The Employee Retirement Income Security Act (ERISA) requires all plan fiduciaries to discharge their duties with respect to a plan solely in the interest of the participants and beneficiaries. A problem arises when what’s best for all participants is not best for a select few beneficiaries.
This situation will generally arise when the fund for a plan is in financial danger. In response, the plan fiduciaries decide to check the eligibility requirements of all those receiving pensions and cancel the benefits of those beneficiaries who were never entitled to a pension in the first place. This is a mechanism applied to help the fund stay financially afloat. It is needed so participants who are not yet entitled to a pension will one day be able to apply for one. However, the plan fiduciaries also have a duty to those already receiving pensions, and by canceling those pensions, they would not be acting in the interest of those beneficiaries.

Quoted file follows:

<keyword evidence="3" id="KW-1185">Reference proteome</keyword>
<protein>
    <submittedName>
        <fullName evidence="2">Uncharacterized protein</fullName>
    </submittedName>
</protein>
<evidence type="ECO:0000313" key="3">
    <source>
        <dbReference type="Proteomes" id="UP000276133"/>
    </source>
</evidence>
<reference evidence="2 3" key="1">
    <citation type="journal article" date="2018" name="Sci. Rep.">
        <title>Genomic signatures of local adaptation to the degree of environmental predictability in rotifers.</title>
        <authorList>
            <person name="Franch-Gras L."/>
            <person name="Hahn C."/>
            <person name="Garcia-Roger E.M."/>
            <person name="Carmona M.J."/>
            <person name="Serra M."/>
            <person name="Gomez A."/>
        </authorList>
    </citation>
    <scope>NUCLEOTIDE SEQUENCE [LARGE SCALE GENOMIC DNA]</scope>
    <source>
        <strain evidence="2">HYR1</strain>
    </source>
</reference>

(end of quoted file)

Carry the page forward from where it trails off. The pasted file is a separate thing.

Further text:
Courts in general will be more lenient regarding plan fiduciary decisions when they are made to maintain the fund’s actuarial soundness. However, those decisions cannot be arbitrary or capricious, meaning that plan policies cannot be amended for the sole purpose of canceling beneficiary pensions. As a side note, all amended policies must be published so all participants and beneficiaries have the opportunity to protect themselves.
If you are a plan administrator and have a dilemma involving conflicted participant/beneficiary interests please contact an employment law attorney.